Figure 3: Left forearm during radiotherapy. (a) Left forearm at the beginning of radiotherapy on 06/05/17. (b) Left forearm at the end of radiotherapy on 06/25/17. (c) Left forearm at the end of the fifth R-CHOP cycle on 07/14/17.

Unfortunately, one month later, the patient noted a nodule on her left upper arm (Figure 4(a)). Two more cycles of R-CHOP were administered. In the next month, restaging PET/CT showed an increase in nodularity of the left forearm, indicating progressive lymphoma. Fine-needle aspiration (FNA) of the left forearm lesion was positive for DLBCL non-GC subtype. The R-CHOP regimen was stopped, and the patient received one cycle of E-SHAP (etoposide, methylprednisolone, and cytarabine). Skin masses and nodules in her left upper arm continued to grow fast within 3 months (Figure 4(b)). The regimen was changed to rituximab, gemcitabine, and oxaliplatin with no response. The patient was evaluated by the bone marrow transplant team at the Methodist hospital and was referred to MD Anderson Cancer Center (MDACC) to participate in a chimeric antigenic receptor (CAR) T-cell clinical trial.

Figure 4: (a) Left upper arm mass on 08/11/17. (b) Left upper arm mass on 11/05/17.

Lymph node (left axilla) needle biopsy at MDACC was diagnostic for DLBCL non-GC subtype immunophenotype. The neoplasm showed a diffuse pattern composed predominantly of large cells with immunoblastic cytological features. Immunohistochemical studies were reviewed, and the neoplastic cells were positive for CD19, CD20, PAX-5, BCL2, BCL6, and MUM-1/IRF4. Ki-67 showed a proliferation rate of 70–80%, negative for Epstein–Barr virus-encoded small RNA (EBER). Immunohistochemistry using c-MYC antibody showed 70–80% of neoplastic cells weakly to moderately positive for MYC. Combined with the BCL2 result, the neoplasm was a double expressor immunophenotype (Figure 5). MYC FISH analysis showed a positive result for MYC gene rearrangement. IGH BCL2 FISH was negative for IGH/BCL-2 gene rearrangement. BCL6 FISH was positive for BCL6 gene rearrangement with 70% of the interphase indicating BCL6 rearrangement.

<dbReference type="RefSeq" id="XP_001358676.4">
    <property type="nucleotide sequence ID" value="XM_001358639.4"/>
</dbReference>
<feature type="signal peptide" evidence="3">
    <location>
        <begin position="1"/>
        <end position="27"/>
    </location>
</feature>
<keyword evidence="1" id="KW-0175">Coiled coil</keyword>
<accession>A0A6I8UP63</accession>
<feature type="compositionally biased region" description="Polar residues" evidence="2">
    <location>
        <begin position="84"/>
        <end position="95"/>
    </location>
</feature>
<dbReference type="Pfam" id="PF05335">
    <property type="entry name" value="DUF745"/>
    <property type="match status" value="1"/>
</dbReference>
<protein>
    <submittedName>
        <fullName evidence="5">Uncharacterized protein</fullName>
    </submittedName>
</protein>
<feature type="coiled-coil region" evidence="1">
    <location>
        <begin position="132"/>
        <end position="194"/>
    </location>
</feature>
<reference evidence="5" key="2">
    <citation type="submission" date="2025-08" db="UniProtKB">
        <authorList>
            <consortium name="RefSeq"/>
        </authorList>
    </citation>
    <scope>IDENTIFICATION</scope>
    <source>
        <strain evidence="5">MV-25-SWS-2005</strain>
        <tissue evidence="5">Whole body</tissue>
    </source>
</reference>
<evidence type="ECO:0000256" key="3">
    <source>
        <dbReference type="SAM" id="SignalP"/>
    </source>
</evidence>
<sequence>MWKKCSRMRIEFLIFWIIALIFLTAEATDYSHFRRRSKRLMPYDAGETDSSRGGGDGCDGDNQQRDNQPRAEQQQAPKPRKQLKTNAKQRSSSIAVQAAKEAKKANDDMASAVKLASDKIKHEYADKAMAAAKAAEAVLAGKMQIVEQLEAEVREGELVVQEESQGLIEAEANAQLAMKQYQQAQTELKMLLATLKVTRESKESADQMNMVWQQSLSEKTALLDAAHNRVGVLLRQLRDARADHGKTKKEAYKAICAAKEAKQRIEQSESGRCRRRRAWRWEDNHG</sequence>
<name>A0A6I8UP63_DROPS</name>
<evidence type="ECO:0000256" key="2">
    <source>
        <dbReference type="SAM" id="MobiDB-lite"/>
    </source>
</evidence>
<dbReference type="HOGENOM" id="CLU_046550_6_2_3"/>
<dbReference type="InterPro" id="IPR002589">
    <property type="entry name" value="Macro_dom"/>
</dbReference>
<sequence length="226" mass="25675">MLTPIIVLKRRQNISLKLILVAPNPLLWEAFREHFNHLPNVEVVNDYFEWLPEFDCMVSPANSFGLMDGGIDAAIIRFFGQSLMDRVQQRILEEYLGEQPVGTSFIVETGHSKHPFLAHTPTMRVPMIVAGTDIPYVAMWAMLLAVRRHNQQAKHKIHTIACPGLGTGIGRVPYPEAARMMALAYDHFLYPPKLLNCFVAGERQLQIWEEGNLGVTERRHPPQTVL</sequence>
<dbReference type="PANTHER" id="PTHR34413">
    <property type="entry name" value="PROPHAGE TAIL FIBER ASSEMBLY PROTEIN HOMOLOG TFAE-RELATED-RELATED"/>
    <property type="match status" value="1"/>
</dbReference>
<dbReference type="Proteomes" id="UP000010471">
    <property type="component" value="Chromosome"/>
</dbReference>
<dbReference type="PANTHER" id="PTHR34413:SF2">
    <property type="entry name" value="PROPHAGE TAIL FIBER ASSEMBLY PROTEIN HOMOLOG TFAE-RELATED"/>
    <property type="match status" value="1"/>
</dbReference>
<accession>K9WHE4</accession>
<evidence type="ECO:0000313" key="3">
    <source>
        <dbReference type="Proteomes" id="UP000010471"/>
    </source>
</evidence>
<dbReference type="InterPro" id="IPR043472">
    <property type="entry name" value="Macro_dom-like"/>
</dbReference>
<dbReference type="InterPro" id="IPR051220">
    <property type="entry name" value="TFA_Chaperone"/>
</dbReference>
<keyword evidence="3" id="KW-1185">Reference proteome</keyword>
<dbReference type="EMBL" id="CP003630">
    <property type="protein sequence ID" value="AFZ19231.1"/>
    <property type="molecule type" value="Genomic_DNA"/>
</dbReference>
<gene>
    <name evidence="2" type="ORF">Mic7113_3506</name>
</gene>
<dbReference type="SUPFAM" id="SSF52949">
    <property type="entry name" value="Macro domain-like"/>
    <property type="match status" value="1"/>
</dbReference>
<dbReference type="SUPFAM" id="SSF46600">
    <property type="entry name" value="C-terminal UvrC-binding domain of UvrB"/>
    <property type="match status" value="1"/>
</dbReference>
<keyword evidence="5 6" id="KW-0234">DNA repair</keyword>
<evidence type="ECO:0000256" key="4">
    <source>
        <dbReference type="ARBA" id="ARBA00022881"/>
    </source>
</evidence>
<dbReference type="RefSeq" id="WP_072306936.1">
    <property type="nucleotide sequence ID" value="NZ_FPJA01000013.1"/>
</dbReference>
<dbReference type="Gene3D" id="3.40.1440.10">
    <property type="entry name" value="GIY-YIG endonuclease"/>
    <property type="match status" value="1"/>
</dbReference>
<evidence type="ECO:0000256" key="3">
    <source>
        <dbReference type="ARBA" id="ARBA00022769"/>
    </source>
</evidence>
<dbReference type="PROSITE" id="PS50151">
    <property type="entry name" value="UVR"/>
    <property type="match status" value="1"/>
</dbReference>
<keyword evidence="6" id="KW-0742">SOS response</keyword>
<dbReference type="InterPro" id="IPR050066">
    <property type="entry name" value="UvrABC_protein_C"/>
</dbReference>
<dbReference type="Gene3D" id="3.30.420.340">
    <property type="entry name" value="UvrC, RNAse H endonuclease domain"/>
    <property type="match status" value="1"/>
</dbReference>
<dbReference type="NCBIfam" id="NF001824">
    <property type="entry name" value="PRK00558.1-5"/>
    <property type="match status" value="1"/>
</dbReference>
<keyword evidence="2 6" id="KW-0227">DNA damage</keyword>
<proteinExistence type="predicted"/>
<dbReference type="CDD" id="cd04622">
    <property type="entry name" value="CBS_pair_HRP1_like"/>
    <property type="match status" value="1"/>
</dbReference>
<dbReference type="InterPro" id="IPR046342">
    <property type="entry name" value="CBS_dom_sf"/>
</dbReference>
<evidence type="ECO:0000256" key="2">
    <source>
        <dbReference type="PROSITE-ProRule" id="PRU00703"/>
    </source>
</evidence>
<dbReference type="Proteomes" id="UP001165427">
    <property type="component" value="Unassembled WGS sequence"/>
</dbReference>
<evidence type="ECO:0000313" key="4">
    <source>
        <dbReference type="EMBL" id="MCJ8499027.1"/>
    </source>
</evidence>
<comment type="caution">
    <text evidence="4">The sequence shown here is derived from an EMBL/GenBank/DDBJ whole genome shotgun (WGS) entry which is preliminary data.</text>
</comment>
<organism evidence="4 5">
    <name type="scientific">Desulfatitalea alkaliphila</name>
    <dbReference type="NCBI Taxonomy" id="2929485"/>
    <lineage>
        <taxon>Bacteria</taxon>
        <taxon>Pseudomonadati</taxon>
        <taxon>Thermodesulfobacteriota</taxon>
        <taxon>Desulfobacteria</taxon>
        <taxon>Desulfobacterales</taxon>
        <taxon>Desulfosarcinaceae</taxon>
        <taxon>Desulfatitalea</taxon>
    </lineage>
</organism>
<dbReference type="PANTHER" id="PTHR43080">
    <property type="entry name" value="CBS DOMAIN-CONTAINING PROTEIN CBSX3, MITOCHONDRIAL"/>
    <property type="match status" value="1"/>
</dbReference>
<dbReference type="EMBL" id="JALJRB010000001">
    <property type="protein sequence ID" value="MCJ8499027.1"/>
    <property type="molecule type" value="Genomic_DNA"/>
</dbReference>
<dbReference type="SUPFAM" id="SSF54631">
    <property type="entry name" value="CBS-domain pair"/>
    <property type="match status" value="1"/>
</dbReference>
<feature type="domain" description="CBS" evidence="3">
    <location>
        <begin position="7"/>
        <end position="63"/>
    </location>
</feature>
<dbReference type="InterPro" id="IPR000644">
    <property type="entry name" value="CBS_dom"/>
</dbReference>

Figure 5: (a) H&E staining of diffuse large B-cell lymphoma; (b) CD20 immunostaining; (c) BCL2 immunostaining; (d) BCL6 immunostaining; (e) MYC immunostaining.

Although the patient’s stem cells were collected in November 2017 and only CD4 cells were amplified, she did not receive the infusion. She developed Bell’s palsy of the right side of her face that was attributed to a viral illness for which she received treatment. She also developed double vision. Lumbar puncture showed atypical lymphoid cells, consistent with involvement by patient’s lymphoma. CSF analysis by flow cytometry was positive for large number of aberrant B cells with partial CD10 expression. Aberrant cell phenotype was positive for CD10, CD19, CD20, and CD22. At the beginning of December, the left upper arm mass had continued to grow (Figure 6(a)). She received high-dose methotrexate. Days later, a third nodule was present in the patient’s left forearm (Figure 6(b)). At the end of the month, she was admitted to MDACC ER, was unable to walk, and had generalized weakness.